7 Marketing Lessons Learned about E-commerce
Ok. You found a great product/service to sell, researched your competition, created a business plan, created a brand and logo and built your online store. It's all set!
Week 1: Launch it! Let's wait a few days until the audience knows me...
Week 2: They do not know me, but I'm driving great Social Media content to increase awareness...
Week (4, 5, 6): Not even ONE sell? Hmm...
If you painstaking the process of getting people to buy into your e-commerce site, keep reading and learn how to improve your marketing!
1) "Build it and they will come" only works in the movies. Marketing is a fundamental requirement for the success of any business. Too many people are guilty of thinking that if they start or build the next great brand, everyone will be lining up to use it. WRONG. You need to market and promote your offering. You must put a lot of time and money into market research, strategy, developing a market buzz, etc.
2) Random whim marketing. Statistics have shown that a potential customer has to see your ad an average of seven times before they even notice it. Assuming they are even interested in what you're selling, they have to see the ad another seven times before taking action. While you may not have the budget to run an ad 14 times, the real lesson here is that your marketing materials need to create consistency in several forms: A consistent look and feel, a consistent message, a consistent delivery schedule - so people see your name and message often enough to recognize you.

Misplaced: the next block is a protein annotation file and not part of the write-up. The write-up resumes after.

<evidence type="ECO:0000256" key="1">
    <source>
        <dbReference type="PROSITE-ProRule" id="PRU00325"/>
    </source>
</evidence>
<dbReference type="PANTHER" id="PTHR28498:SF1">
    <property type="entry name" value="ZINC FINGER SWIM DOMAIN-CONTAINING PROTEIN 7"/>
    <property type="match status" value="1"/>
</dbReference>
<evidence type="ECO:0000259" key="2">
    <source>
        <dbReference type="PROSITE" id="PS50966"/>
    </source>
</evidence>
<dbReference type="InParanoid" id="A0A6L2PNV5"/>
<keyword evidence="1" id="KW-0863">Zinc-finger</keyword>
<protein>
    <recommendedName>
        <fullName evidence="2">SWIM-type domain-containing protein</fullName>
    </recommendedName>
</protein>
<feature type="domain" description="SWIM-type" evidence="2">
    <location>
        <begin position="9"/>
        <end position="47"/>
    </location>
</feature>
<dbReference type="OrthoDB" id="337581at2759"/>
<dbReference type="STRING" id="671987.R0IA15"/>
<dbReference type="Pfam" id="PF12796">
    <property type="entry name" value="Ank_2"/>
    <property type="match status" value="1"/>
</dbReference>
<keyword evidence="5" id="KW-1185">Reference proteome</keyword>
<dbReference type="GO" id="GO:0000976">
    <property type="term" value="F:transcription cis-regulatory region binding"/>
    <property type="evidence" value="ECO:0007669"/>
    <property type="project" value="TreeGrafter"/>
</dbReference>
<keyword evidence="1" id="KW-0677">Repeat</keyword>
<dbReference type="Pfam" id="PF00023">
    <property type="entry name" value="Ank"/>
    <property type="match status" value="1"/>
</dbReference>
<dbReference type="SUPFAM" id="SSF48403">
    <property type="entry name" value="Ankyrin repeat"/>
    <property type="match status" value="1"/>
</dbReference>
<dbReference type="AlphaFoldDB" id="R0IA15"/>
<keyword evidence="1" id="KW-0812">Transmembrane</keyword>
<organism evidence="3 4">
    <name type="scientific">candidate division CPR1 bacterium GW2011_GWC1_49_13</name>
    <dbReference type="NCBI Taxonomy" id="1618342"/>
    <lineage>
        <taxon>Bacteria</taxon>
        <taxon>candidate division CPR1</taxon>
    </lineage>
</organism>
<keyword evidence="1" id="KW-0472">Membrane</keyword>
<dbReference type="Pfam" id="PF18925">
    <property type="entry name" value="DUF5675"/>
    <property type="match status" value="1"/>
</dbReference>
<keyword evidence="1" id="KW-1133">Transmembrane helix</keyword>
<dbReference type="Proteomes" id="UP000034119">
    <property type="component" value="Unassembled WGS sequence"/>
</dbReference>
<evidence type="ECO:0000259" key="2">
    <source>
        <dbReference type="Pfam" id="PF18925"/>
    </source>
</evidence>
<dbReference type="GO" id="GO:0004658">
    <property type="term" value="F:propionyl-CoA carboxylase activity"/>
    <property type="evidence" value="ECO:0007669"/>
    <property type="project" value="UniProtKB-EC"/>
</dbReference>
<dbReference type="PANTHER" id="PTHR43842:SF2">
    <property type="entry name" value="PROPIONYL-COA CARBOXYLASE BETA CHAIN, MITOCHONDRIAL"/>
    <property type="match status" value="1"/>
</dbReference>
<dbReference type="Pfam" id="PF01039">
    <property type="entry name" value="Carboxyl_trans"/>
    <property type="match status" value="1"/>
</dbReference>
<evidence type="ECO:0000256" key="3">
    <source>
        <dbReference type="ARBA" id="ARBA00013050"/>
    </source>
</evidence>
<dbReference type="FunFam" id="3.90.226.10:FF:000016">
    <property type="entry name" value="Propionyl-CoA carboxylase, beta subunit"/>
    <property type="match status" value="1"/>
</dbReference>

3) Define the Unique Selling Proposition (USP). You would be able to answer a hidden customer's question: "Why should I do business with you among all the choices I have in your category, which include doing nothing?". Spend your energy figuring out what's different or how you can be different.
4) Being ego-centric. We spend most of the time thinking and talking about what's important to us. It's only natural since we all spend our time dealing with our own life, family, health, and body. But guess what? Your customers are no different. Your clients want to talk about their issues so they can get some resolution and move on. What your clients want to know from your marketing is "What's in it for me?"
5) Too much focusing on features. The worst thing you can do is talk about the technical features of the solution – technical protocols, bandwidth, security, software and hardware specs, etc. To put it another way, don't just tell what it is; tell what it will do for your client. Put the features on a list and ask yourself: Why would someone want this?
6) Missing the target audience. "Who is your target market?" If your answer sounds like "I don't know", "anyone with money" or "anyone who will listen to my pitch" STOP YOUR MARKETING RIGHT NOW! People buy products or services that solve a problem, fill a need or help fulfill a dream. If you try to speak to too broad a market, chances are that you won't be speaking to anyone with any specificity that makes sense.
7) Insanity. Doing the same things over and over and expecting to get different results. You should be tracking your marketing efforts and advertising campaigns, compare results with goals and hear new ideas. If , something did not worked on the previous months won't work on the next ones. Change, test, track, repeat.